Apple is reportedly set to provide security researchers with unique iPhone models that would allow them to more easily find weaknesses in iOS. Forbes reports that Apple will make this announcement at the Black Hat security conference later this week.

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According to the report, the iPhones will be given to security researchers that participate in Apple’s invite-only bug bounty program. Through this program, researchers are rewarded for the iOS bugs they disclose to Apple. Apple first promised the availability of such iPhones in 2016.

What would be different about these iPhones compared to consumer models?

One source with knowledge of the Apple announcement said they would essentially be “dev devices.” Think of them as iPhones that allow the user to do a lot more than they could on a traditionally locked-down iPhone. For instance, it should be possible to probe pieces of the Apple operating system that aren’t easily accessible on a commercial iPhone. In particular, the special devices could allow hackers to stop the processor and inspect memory for vulnerabilities.

Despite that level of openness, these iPhones will won’t be quite as unlocked as the devices seeded to internal Apple developers and members of its security team. For example, security researchers using these devices will likely not be able to decrypt iPhone firmware.

This program might also reduce the number of leaked developer devices, which have often been sold on the black market.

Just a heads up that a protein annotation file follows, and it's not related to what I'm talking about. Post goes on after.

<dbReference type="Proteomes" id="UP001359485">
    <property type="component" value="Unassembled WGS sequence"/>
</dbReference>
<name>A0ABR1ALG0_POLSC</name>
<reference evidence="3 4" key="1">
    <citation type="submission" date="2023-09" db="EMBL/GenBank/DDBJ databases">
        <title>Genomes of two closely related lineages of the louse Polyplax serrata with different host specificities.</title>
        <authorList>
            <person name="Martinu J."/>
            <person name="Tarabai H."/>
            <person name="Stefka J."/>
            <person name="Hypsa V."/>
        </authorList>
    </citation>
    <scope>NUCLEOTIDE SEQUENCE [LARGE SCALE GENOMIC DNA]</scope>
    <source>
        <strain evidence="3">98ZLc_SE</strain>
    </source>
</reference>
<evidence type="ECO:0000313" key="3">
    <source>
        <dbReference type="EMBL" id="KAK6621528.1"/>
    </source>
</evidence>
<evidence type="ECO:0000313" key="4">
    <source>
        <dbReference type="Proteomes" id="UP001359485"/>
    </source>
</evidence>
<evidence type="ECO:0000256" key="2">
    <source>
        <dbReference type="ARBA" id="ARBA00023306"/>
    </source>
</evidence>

Elsewhere, the report claims that Apple is also set to launch a Mac bounty program. This would be similar to the iOS bug bounty, and reward security researchers for the vulnerabilities they discover in macOS.

Back in February, a security researcher detailed a macOS exploit to access Keychain passwords, but refused to share details with Apple due to its lack of a bug bounty program for macOS. Ultimately the researcher did share details of the vulnerability with Apple, despite the company not having publicly announcing a bug bounty program.

We’ll likely learn more about both Apple’s new pre-jailbroken device program, as well as the macOS bug bounty at the Black Hat conference this week. Apple’s head of security and engineering, Ivan Krstić, is set to give a talk on Thursday. 

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